Tuesday, June 18, 2024


He'd waited too late--as he usually did. You would think he'd learn. He thought he would learn, had learned, but he didn't tell her about...., hadn't told her, wouldn't, shouldn't...no! Strike that thought. No need to confess anything.

Better get out of bed, make the coffee. No strike that. Coffee at 3:17 am was a bad idea.


He'd make tea, some kind of non-caffeinated tea, just what she would do, what she liked. He stared at the two tea packets he'd wormed out of the back of the silverware drawer. Who keeps tea in a drawer? He did. Pulled them out and laughed. Both packets were wrinkled, really crumpled beyond recognition. One of them Ear....something, maybe Earl Grand? Earth Good? Early Great? The bag was too bent and broken to make out the words, maybe Easy...

"Shit," he said and threw it away.

The other packet clearly said Mint. Actually, it said Min, the last letter obliterated, but the bag was green, and it smelled like mint, and the water was boiling, so he dropped the tea bag in yesterday's coffee cup, poured in the water, sat at the kitchen table, and took a sip. Burned his tongue and probably irreversibly scalded his throat, which gave him another reason to hate tea, but....but, something to tell her, to make her laugh at his chronic ineptitude, his tea story a bit of an apology, a first step back: "Look how inept I am, how vulnerable, just like you...."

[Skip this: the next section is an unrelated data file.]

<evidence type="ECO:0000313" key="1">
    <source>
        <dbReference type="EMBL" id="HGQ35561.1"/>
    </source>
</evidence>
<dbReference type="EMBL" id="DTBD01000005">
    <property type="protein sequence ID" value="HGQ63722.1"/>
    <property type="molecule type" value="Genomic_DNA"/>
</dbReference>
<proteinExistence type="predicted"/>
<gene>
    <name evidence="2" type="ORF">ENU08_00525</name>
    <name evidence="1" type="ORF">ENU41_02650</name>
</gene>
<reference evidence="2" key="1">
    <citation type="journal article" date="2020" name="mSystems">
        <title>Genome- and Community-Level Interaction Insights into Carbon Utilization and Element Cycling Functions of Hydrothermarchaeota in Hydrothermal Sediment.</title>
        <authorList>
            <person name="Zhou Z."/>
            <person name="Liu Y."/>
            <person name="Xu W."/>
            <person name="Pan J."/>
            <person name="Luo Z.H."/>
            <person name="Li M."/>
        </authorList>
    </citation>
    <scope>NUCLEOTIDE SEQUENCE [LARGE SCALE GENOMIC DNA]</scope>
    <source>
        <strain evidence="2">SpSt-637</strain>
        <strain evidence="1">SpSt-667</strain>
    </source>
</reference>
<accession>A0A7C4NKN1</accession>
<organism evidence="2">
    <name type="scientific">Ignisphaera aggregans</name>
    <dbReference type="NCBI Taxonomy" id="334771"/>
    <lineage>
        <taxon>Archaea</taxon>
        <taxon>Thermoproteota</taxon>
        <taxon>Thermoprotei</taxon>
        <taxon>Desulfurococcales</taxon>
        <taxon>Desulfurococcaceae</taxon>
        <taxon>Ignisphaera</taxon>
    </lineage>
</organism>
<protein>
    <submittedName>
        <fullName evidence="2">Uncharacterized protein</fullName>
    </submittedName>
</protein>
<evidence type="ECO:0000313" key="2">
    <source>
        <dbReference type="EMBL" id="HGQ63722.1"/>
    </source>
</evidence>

No! Drop the "just like you." 

Say, "What would you have done?" 

Or  "What kind of tea should I drink at 3 in the morning?" 

Or he could say "I should have called you," then laugh in that self-deprecating manner he'd been working on.

And she would smile, say, "It's all right" or "I'm glad you didn't call. How thoughtful." 

Or.... maybe he should just whisper, "See how much I need you." 

Or just, "I love you," and all would be healed, made right, back to normal.

It hadn't worked all that well before, but better late than....no he couldn't go there. Just leave it at that--better late.

Thursday, June 13, 2024

Windy Talk

        Will the wind ever stop blowing?

What kind of question is that? Of course it will.

But, then it'll start up again, won't it?

Eventually, but not immediately.

So, that's the answer, as in "no, it will never stop blowing."

That depends.

On what?

Well, on what you mean by stopping, as in stopping forever, never to blow again.

Oh! Aha! I see. That is different from pausing, stopping altogether versus pausing for an unspecified time...which could be minutes, or hours, days or...



A year.

Seconds? No stopping for seconds hardly counts because you would hardly notice.

Well, a sailor would.

A sailor on a boat with sails, you mean.

Well, obviously, but I meant here, in our yard.

What is the difference? Wind is wind.